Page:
Posted by: Jerry Garrett | November 27, 2009

Ho ho ho! Feds Fine 3 Passenger-Stranding Airlines

The most heart-warming story I’ve read so far this holiday season is the one about the federal government fining three airlines a total of $175,000 for their role in leaving a planeload of passengers stranded on a runway all night.

How apropos, as the busiest air travel days of 2009 loom.

“I hope that this sends a signal to the rest of the airline industry,” said Ray LaHood, the U.S. Dept. of Transportation secretary. “We expect airlines to respect the rights of air travelers.”

Hear, hear! Long overdue! But this begs the question: What are the rights of air travelers?

Fact is, air travelers don’t have many rights. And efforts to give them some have been stymied for years. Congress is supposedly considering the final wording of passenger rights provisions in a bill that deals with funding for the Federal Aviation Administration (read entertaining press releases here about airline, airport and air traffic control malfeasance). Congress would do well to consult the clear, easy-to-understand, basic provisions of Europe’s passenger rights laws, which have been in effect (without causing financial hardship for the airlines affected) since 2005.

But the airline industry is working diligently to water down any U.S. legislation to something akin to light beer. They are arguing over things like whether people stuck on planes should be allowed to get off after three, or four, hours. Why put people on planes that aren’t leaving, in the first place? Why keep them on planes that have arrived?

If new laws are enacted – even something with baby teeth – don’t expect the airlines to honor even the most basic rights; for the past decade, they have routinely ignored the provisions of the Air Transport Association’s Customer First service agreement of 1999 that 14 airlines pledged to honor. Airline service and customer treatment by the airlines was supposed to improve; do you honestly feel that it has? (Check out the YouTube video, “United Breaks Guitars”, below, which has been viewed nearly 6 million times to date.)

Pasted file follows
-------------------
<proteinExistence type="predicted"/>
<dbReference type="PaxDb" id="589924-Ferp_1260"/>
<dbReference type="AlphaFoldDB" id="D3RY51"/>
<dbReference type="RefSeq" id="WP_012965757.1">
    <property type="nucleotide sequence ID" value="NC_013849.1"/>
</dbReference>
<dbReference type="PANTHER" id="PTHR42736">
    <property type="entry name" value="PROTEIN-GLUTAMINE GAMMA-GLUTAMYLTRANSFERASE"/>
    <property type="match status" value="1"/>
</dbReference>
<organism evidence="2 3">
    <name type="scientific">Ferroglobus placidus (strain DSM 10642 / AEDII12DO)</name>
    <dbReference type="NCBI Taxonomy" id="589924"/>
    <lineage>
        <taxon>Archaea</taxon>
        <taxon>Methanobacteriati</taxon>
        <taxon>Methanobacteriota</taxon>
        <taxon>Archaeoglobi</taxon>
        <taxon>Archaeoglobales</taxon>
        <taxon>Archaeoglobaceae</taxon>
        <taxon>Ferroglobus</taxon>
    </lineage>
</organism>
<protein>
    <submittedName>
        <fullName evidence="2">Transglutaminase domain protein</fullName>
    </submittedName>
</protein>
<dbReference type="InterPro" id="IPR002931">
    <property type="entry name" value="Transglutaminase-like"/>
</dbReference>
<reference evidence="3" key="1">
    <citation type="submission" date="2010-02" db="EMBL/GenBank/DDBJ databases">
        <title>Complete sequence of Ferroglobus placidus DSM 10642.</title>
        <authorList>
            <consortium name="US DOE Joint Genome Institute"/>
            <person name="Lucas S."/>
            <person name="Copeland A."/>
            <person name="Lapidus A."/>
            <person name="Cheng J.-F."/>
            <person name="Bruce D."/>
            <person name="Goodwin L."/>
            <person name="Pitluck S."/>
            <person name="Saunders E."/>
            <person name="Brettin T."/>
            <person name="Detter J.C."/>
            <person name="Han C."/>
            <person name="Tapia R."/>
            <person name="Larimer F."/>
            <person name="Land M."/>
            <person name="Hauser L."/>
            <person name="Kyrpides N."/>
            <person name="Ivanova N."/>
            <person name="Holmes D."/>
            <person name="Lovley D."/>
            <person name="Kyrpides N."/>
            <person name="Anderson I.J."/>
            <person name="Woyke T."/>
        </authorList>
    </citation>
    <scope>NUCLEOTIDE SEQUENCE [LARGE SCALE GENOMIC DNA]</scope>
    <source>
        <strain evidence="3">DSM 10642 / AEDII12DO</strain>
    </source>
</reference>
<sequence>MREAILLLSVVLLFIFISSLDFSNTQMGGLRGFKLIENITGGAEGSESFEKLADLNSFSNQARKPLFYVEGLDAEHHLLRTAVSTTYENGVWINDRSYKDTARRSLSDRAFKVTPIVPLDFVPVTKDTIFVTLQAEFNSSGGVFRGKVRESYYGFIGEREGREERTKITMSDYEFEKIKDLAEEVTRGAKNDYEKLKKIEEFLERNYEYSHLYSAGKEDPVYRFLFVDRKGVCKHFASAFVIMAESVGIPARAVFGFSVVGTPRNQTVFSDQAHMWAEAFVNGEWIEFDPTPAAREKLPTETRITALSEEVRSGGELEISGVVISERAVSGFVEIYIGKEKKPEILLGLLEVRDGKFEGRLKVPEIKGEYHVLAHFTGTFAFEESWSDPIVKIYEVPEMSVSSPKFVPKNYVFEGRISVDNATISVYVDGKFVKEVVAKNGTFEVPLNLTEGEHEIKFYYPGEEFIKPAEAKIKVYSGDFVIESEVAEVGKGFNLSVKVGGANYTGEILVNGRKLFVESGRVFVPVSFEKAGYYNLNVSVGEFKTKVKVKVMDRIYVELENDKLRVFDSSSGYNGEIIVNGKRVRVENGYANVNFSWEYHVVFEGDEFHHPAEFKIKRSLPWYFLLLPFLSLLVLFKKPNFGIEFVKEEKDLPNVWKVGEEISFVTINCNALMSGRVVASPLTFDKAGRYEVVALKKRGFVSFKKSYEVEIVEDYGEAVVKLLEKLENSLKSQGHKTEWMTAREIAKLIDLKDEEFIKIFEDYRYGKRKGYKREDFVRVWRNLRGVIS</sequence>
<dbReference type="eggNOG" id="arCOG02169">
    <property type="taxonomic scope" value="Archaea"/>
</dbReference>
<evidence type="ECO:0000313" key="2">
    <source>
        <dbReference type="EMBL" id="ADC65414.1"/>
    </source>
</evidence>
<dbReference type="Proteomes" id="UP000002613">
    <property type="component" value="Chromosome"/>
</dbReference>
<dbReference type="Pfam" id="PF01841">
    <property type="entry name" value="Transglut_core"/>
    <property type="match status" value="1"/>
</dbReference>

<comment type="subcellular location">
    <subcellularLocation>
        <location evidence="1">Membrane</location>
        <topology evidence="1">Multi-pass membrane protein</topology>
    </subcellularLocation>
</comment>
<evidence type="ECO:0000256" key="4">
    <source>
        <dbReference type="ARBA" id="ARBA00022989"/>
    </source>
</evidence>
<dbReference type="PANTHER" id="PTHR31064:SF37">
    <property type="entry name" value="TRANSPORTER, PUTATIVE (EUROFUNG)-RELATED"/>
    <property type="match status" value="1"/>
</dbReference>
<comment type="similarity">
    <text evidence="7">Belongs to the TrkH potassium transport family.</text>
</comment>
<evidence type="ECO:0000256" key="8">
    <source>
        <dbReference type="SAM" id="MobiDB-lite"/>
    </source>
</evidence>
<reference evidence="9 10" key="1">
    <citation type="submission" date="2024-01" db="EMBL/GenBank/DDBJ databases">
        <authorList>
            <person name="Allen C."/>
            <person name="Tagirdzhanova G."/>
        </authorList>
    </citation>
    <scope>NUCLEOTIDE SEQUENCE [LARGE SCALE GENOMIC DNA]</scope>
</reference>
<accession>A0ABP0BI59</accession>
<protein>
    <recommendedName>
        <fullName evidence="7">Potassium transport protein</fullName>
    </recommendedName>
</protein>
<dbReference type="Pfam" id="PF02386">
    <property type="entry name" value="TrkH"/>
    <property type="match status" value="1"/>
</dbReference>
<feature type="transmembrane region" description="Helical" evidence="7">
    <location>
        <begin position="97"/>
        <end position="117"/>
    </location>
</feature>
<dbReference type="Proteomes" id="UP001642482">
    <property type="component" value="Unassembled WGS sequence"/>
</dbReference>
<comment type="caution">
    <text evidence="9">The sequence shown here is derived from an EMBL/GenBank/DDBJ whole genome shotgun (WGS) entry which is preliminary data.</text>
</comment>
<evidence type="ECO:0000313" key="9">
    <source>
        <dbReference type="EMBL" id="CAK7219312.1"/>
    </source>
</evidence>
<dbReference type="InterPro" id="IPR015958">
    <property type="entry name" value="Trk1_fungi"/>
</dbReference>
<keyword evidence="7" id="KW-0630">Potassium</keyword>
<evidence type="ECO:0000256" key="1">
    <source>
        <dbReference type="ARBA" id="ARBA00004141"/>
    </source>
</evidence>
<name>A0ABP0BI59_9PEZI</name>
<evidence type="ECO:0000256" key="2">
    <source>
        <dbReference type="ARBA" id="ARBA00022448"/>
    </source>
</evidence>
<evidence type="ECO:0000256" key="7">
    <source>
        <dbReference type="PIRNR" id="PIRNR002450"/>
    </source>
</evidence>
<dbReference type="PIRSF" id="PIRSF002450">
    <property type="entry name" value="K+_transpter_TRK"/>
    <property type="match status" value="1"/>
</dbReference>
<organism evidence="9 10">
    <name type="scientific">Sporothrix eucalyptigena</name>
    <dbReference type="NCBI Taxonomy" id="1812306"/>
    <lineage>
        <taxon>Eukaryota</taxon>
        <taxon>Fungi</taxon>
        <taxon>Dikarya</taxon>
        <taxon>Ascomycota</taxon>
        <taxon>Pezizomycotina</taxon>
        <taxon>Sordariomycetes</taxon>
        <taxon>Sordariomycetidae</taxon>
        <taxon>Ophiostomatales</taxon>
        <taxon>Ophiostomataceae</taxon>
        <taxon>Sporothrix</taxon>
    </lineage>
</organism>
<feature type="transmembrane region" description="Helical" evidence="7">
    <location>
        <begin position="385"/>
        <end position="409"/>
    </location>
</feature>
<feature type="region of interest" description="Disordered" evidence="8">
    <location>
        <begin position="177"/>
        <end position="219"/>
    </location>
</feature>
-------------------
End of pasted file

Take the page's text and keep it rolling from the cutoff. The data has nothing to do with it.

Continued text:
Is it any better today than it was when Northwest Airlines was accused of “imprisoning” a planeload of passengers for 11 hours during the Blizzard of 1999?

Is it better than it was on Valentine’s Day in 2007 when Jet Blue cancelled 71 flights due to bad weather, and left some passengers on grounded planes for up to 11 hours?

The 51 passengers trapped overnight last Aug. 7 on a Continental Express flight diverted to Rochester, Minn., would likely agree that service is no better. In their case – for which the recent fines were levied – service is appalling as ever. Someone at the Rochester airport inaccurately told the plane’s pilot that passengers couldn’t deplane there because there were no security screeners on duty. Come on! You get screened when you get on the plane, not off. The plane was headed to nearby Minneapolis airport, and certainly could have been provided bus or public transportation there, if needed.

Or if anyone at any of the three airlines involved – Mesaba, ExpressJet and Continental – had felt an obligation to care for passengers’ rights. Clearly they did not. They have nothing to motivate them to do so, other than common decency.

This reminds me of the old Chevy Chase skit about The Phone Company: “We don’t care, because we don’t have to.”

Isn’t it time the airlines were made to care?

Jerry Garrett

November 27, 2009


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